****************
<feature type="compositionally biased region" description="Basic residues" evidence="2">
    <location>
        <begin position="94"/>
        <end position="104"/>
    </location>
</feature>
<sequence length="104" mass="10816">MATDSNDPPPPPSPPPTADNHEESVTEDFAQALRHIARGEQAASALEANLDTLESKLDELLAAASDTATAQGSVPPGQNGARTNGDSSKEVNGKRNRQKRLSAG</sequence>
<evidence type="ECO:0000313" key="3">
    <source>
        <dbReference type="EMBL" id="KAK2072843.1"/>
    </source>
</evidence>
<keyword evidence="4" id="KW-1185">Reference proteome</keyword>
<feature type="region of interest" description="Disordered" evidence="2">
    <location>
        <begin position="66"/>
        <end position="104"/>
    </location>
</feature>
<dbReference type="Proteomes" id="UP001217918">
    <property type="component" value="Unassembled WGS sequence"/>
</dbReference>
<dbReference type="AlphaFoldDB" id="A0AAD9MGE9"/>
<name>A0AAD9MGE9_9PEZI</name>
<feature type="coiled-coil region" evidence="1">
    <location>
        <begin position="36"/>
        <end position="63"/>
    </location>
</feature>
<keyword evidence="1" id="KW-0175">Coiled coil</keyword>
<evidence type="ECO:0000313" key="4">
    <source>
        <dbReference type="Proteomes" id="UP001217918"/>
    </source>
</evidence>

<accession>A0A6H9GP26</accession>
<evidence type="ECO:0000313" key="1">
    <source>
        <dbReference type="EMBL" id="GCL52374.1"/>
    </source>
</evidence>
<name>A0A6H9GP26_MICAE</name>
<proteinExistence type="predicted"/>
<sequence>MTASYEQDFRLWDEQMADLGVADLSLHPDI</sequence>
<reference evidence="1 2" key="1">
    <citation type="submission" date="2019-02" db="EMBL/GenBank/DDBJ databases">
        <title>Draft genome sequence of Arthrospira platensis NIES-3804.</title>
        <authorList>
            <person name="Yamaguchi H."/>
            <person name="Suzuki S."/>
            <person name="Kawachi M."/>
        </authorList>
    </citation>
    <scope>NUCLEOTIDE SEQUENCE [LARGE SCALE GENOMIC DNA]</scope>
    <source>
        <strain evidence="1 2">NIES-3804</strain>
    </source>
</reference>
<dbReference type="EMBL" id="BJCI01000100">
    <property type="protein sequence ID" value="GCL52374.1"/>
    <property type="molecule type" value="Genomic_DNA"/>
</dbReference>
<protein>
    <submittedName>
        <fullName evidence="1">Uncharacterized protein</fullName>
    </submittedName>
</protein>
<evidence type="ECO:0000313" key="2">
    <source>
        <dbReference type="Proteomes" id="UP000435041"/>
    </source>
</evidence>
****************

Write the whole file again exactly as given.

<feature type="compositionally biased region" description="Basic residues" evidence="2">
    <location>
        <begin position="94"/>
        <end position="104"/>
    </location>
</feature>
<sequence length="104" mass="10816">MATDSNDPPPPPSPPPTADNHEESVTEDFAQALRHIARGEQAASALEANLDTLESKLDELLAAASDTATAQGSVPPGQNGARTNGDSSKEVNGKRNRQKRLSAG</sequence>
<evidence type="ECO:0000313" key="3">
    <source>
        <dbReference type="EMBL" id="KAK2072843.1"/>
    </source>
</evidence>
<keyword evidence="4" id="KW-1185">Reference proteome</keyword>
<feature type="region of interest" description="Disordered" evidence="2">
    <location>
        <begin position="66"/>
        <end position="104"/>
    </location>
</feature>
<dbReference type="Proteomes" id="UP001217918">
    <property type="component" value="Unassembled WGS sequence"/>
</dbReference>
<dbReference type="AlphaFoldDB" id="A0AAD9MGE9"/>
<name>A0AAD9MGE9_9PEZI</name>
<feature type="coiled-coil region" evidence="1">
    <location>
        <begin position="36"/>
        <end position="63"/>
    </location>
</feature>
<keyword evidence="1" id="KW-0175">Coiled coil</keyword>
<evidence type="ECO:0000313" key="4">
    <source>
        <dbReference type="Proteomes" id="UP001217918"/>
    </source>
</evidence>

<accession>A0A6H9GP26</accession>
<evidence type="ECO:0000313" key="1">
    <source>
        <dbReference type="EMBL" id="GCL52374.1"/>
    </source>
</evidence>
<name>A0A6H9GP26_MICAE</name>
<proteinExistence type="predicted"/>
<sequence>MTASYEQDFRLWDEQMADLGVADLSLHPDI</sequence>
<reference evidence="1 2" key="1">
    <citation type="submission" date="2019-02" db="EMBL/GenBank/DDBJ databases">
        <title>Draft genome sequence of Arthrospira platensis NIES-3804.</title>
        <authorList>
            <person name="Yamaguchi H."/>
            <person name="Suzuki S."/>
            <person name="Kawachi M."/>
        </authorList>
    </citation>
    <scope>NUCLEOTIDE SEQUENCE [LARGE SCALE GENOMIC DNA]</scope>
    <source>
        <strain evidence="1 2">NIES-3804</strain>
    </source>
</reference>
<dbReference type="EMBL" id="BJCI01000100">
    <property type="protein sequence ID" value="GCL52374.1"/>
    <property type="molecule type" value="Genomic_DNA"/>
</dbReference>
<protein>
    <submittedName>
        <fullName evidence="1">Uncharacterized protein</fullName>
    </submittedName>
</protein>
<evidence type="ECO:0000313" key="2">
    <source>
        <dbReference type="Proteomes" id="UP000435041"/>
    </source>
</evidence>